Scabies are small parasitic mites that burrow under the skin and lay eggs. They are most common in the genital area, between fingers, on the tummy and around the buttocks. They can also appear on other parts of the body as well. The adults can survive away from a host for up to 72 hours.
The insect is spread by close bodily contact and sexual contact. Both men and women can become infected with scabies. It is possible to become infected by sharing towels and other household items with infected people. Scabies can be passed to other members of the household, including children, in ways such as this.
Scabies eggs take three to ten days to hatch into the young form of the mite. This form then molts into a larval stage that then matures into an adult mite. The adult will live for three to four weeks in the host, reproducing and laying more eggs during this time period.
Symptoms of scabies may not be seen for 4 to 6 weeks after initial infection the first time you come in contact with them. Re-infection, however, can take as little as 24 hours to become apparent.
The symptoms are the same for both men and women. They include itching, irritation and inflammation in the infected area. As the mites burrow under the skin, tracks where the bugs have burrowed deeper can often be seen on the skin, alongside small mosquito-like bites. The tracks are usually linear or s-shaped can found in the crevices of the body such as finger webs, around the genital area and under a woman’s breasts.
In older people and those with an immunodeficiency, such as HIV, a severe form of scabies can develop, called crusted scabies. Due to the low immune response, the body is much more susceptible to the mites and reacts in a much more dangerous way. Thick crusts of skin develop that can contain thousands of mites within them. These crusts form a barrier and protect the mites, making it very difficult to effectively treat a person and remove them. In these circumstances, prolonged treatment will be necessary.
An appointment should be made with the doctor or nurse as soon as there are signs of an infection or the mites are seen and it is believed that an infection has occurred. Anyone coming in contact with another person who is infected should be checked as soon as possible to get treatment, even if it is only preventative.
The test for scabies is usually an inspection by a Doctor or Nurse of the infected area. A skin flake may be removed and examined under a microscope to see if a mite is visible, as they are very tiny and cannot be easily seen. As the mites are not always apparent very soon after infection because the eggs take a while to hatch, a follow up appointment should be scheduled.
Women should note that cervical screening may detect scabies when the examination is performed, so it is important to have regular check-ups with your doctor.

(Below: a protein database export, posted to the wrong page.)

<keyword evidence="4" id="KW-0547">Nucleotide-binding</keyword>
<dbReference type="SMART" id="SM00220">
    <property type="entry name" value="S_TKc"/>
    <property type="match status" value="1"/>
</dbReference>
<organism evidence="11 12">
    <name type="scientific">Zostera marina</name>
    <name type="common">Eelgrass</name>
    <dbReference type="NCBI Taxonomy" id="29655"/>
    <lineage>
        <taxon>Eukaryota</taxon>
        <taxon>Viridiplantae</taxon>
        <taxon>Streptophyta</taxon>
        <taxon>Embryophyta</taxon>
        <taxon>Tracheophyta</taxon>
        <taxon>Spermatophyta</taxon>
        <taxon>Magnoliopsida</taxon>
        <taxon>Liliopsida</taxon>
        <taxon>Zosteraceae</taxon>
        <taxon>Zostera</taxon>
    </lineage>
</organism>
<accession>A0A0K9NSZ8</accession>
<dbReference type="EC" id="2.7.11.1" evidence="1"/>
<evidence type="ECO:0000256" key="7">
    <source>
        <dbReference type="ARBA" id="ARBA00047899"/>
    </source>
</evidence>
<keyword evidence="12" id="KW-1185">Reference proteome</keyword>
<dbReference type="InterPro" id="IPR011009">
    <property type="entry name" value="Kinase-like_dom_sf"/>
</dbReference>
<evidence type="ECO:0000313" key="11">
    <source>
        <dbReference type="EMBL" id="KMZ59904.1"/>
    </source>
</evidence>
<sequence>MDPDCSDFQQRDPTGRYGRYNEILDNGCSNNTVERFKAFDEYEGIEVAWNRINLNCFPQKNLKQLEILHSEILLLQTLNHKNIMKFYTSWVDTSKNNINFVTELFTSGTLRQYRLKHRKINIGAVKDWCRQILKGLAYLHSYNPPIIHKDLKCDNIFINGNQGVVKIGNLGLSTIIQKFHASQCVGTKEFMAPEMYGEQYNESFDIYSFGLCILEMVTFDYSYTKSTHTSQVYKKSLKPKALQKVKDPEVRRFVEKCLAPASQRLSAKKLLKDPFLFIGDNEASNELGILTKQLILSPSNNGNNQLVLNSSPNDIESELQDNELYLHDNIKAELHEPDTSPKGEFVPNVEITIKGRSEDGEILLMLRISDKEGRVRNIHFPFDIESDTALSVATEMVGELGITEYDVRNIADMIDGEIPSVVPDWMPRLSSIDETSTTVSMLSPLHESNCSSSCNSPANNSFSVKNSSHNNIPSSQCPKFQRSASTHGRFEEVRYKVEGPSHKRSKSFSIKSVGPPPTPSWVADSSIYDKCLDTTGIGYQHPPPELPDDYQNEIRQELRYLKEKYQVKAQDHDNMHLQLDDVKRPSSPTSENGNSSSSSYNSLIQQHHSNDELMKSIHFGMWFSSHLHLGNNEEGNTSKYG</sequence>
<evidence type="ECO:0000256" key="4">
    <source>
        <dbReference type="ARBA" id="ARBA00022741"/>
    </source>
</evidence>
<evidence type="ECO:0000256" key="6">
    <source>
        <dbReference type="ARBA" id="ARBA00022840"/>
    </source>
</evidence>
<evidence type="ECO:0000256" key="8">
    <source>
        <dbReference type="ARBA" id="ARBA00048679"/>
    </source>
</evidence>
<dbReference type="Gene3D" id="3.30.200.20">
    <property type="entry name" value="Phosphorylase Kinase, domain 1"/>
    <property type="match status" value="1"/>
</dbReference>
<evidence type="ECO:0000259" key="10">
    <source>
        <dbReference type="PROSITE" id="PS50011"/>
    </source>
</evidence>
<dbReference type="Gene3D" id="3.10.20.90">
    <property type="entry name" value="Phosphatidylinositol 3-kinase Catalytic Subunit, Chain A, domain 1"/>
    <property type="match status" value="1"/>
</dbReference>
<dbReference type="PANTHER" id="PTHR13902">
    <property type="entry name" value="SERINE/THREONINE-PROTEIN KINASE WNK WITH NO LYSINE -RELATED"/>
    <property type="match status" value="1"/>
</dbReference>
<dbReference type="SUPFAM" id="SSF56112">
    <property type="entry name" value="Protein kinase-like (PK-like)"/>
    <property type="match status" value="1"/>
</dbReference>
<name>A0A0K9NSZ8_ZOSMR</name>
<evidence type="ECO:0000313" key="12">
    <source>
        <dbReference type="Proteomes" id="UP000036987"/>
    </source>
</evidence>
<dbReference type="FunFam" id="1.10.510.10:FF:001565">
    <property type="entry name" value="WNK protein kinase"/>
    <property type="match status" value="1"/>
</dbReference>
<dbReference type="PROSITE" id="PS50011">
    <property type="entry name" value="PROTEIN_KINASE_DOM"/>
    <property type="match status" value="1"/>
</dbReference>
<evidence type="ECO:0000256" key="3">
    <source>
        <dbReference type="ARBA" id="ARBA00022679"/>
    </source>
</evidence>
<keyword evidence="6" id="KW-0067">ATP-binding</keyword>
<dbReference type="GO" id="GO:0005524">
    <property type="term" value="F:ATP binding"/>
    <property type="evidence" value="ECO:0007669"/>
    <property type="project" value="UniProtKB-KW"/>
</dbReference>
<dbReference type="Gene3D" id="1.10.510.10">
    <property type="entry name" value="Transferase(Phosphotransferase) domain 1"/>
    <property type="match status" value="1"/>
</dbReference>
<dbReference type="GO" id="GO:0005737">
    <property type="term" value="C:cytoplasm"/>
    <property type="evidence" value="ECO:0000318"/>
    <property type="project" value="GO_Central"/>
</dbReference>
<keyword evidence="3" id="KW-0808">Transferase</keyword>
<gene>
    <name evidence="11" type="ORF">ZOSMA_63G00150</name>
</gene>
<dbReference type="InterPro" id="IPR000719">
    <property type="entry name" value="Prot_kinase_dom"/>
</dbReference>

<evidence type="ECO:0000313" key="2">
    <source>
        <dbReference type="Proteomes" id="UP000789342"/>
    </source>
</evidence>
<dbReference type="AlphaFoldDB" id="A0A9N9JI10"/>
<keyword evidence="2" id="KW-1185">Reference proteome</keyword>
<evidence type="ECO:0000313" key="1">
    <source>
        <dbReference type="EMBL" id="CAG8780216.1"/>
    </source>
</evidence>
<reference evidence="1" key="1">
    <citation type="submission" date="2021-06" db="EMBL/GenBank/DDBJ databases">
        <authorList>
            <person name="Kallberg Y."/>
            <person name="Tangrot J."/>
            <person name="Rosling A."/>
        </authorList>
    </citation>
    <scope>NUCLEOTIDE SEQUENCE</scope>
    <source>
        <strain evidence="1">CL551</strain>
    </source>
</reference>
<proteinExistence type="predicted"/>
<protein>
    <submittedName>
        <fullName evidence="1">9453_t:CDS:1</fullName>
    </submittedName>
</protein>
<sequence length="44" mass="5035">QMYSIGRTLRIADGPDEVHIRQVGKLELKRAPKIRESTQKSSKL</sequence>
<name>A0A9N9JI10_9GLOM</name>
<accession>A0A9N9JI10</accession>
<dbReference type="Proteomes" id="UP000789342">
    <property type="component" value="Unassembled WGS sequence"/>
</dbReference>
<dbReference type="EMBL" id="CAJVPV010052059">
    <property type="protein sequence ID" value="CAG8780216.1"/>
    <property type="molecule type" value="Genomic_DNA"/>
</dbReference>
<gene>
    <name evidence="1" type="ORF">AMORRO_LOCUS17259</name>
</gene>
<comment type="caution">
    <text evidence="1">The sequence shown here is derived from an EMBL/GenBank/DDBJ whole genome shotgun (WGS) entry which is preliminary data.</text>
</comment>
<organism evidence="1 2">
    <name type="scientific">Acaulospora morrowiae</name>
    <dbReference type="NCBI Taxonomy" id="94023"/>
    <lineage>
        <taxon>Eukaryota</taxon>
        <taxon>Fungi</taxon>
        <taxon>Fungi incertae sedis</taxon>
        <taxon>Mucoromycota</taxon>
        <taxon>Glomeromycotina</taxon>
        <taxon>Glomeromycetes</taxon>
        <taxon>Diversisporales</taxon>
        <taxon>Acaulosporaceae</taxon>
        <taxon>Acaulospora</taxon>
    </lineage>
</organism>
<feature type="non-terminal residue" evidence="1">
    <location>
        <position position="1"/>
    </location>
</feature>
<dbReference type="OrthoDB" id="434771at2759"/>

The usual treatment for scabies is the use of a cream or lotion applied to the area. The treatment is usually applied and left over night. It is sometimes even left on the skin for up to 12 hours before it is rinsed off. A further treatment is usually advised after several days to ensure the complete removal of all adults and eggs.
As the itching symptom of scabies is an allergic reaction to the insect’s saliva, this particular symptom may take several days to disappear, even though the mite itself has been eradicated completely from the body. Antihistamine medication and calamine lotion can help to alleviate the symptoms in some cases if this is needed.
All underwear, bedding, towels and any other linen that could harbor the mites should be washed at a high temperature to ensure that the infection doesn’t reoccur from any eggs or insects that have gotten onto these. It is also recommended that everyone present in the house hold undergoes treatment at the same time to ensure the complete eradication of the mite completely, as it spreads very easily.
Treatment for scabies can be purchased over the counter, although it is always a very good idea to consult the pharmacist before you purchase any product in a pharmacy. Pregnant or breast feeding women should always consult the pharmacist or their doctor before using any medication as some treatments are not suitable when pregnant or breast feeding. It is advisable that both partners are treated at the same time, even if living in separate houses. Otherwise, cross infection can continue between the two.
Under certain circumstances, follow up treatment may be necessary or advisable. For example, you should seek a follow up treatment if you have unprotected sex before finishing the complete course of treatment or with a partner that has the infection, if the full course of treatment was not followed correctly, or symptoms still persist. Also, if the course of treatment was completed correctly but symptoms of scabies are still apparent after the treatment is finished, then a follow up is recommended to seek other treatment to remove them.
Scabies never goes away without treatment, and it will spread if left untreated and become worse. The longer it is delayed the more chance there is of infecting someone else with it as well because they multiply.
Sex of any kind should be avoided by both partners for the entire duration of treatment and even longer if symptoms are still present. This will help to prevent re-infection of yourself and the other person. There is no evidence to suggest that any woman or man will become infertile as a result of having scabies.
Anyone diagnosed with this infection should tell their current partner and any recent sexual partners so that they can be checked for scabies, even if they show no symptoms. In some circumstances, a clinic will offer to contact partners or ex-partners so that the patient does not have to do this.